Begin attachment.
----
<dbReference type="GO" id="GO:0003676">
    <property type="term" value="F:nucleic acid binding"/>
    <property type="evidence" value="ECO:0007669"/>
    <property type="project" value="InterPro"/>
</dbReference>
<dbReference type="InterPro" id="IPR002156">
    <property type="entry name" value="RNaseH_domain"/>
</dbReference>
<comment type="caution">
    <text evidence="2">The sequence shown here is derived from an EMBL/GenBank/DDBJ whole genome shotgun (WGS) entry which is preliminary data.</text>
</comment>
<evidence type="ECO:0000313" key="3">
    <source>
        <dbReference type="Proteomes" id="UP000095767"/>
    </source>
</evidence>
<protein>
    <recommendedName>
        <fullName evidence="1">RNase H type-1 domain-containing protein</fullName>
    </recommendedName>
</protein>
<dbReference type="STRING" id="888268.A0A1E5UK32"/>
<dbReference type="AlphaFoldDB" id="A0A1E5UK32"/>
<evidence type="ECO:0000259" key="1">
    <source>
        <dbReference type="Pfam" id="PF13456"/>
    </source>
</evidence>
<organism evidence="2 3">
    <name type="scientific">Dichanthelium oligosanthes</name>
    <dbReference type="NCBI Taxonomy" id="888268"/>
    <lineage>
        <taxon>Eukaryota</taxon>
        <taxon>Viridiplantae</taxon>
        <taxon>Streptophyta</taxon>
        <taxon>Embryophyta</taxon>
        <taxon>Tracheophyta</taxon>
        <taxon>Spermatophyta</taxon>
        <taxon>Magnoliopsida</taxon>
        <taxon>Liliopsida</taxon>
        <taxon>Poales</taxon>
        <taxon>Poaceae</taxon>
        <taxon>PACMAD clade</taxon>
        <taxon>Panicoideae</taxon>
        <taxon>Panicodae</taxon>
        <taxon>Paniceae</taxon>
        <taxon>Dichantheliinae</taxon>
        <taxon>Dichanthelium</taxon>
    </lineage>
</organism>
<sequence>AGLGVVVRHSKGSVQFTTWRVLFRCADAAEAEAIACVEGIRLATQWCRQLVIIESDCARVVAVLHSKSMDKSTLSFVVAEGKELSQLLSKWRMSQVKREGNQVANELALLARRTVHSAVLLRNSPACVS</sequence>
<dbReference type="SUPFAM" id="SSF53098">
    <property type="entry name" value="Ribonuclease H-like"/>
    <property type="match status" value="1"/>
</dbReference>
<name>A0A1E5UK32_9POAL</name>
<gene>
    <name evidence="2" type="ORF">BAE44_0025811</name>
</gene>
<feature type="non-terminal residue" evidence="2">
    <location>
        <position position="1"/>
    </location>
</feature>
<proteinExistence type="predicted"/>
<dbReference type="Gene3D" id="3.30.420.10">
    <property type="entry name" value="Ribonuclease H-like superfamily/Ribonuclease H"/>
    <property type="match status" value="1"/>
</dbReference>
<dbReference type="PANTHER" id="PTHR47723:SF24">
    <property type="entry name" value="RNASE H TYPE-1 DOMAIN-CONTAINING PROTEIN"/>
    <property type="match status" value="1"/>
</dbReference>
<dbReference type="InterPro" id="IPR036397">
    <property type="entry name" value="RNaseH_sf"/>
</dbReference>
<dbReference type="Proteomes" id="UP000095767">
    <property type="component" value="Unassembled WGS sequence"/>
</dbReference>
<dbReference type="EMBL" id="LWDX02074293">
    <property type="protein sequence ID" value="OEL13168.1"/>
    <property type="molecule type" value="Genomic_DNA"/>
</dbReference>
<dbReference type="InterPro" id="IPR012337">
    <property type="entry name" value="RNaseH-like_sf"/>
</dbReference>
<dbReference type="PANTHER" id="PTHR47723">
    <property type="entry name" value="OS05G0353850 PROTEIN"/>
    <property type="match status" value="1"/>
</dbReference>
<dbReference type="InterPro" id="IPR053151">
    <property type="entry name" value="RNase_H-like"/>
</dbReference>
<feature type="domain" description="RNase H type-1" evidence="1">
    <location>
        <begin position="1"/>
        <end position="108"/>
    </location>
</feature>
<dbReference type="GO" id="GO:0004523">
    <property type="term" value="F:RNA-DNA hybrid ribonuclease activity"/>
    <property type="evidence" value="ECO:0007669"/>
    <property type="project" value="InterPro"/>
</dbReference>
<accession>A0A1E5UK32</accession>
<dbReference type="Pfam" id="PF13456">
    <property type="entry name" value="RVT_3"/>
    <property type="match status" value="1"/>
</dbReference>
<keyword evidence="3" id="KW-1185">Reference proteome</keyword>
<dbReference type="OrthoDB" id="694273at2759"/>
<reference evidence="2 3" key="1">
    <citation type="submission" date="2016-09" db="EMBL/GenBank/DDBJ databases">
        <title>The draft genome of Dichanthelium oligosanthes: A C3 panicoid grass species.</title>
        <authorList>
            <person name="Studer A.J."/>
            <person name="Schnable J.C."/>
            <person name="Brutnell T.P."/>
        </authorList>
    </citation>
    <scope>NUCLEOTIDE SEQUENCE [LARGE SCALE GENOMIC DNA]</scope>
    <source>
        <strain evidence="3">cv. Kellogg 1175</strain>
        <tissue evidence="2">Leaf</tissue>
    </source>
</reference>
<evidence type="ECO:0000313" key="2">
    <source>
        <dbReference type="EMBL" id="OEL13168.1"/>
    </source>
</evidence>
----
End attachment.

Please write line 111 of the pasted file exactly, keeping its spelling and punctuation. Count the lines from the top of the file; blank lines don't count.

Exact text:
<dbReference type="OrthoDB" id="694273at2759"/>